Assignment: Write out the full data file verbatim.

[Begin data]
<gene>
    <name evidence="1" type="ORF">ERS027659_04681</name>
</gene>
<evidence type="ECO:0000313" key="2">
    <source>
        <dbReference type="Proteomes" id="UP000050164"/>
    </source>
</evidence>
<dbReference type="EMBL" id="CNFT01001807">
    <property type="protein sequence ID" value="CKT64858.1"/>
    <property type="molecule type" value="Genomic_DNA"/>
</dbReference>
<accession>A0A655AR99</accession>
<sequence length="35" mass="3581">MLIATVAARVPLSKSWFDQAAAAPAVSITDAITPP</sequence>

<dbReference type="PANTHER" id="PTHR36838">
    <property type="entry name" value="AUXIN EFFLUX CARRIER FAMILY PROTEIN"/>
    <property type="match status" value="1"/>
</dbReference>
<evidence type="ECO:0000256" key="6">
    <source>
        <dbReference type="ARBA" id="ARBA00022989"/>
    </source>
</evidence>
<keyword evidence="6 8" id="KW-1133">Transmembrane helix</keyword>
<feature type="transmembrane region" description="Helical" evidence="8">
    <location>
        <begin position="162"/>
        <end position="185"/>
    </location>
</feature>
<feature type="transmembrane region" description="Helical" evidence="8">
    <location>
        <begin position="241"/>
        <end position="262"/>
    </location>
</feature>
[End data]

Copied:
<gene>
    <name evidence="1" type="ORF">ERS027659_04681</name>
</gene>
<evidence type="ECO:0000313" key="2">
    <source>
        <dbReference type="Proteomes" id="UP000050164"/>
    </source>
</evidence>
<dbReference type="EMBL" id="CNFT01001807">
    <property type="protein sequence ID" value="CKT64858.1"/>
    <property type="molecule type" value="Genomic_DNA"/>
</dbReference>
<accession>A0A655AR99</accession>
<sequence length="35" mass="3581">MLIATVAARVPLSKSWFDQAAAAPAVSITDAITPP</sequence>

<dbReference type="PANTHER" id="PTHR36838">
    <property type="entry name" value="AUXIN EFFLUX CARRIER FAMILY PROTEIN"/>
    <property type="match status" value="1"/>
</dbReference>
<evidence type="ECO:0000256" key="6">
    <source>
        <dbReference type="ARBA" id="ARBA00022989"/>
    </source>
</evidence>
<keyword evidence="6 8" id="KW-1133">Transmembrane helix</keyword>
<feature type="transmembrane region" description="Helical" evidence="8">
    <location>
        <begin position="162"/>
        <end position="185"/>
    </location>
</feature>
<feature type="transmembrane region" description="Helical" evidence="8">
    <location>
        <begin position="241"/>
        <end position="262"/>
    </location>
</feature>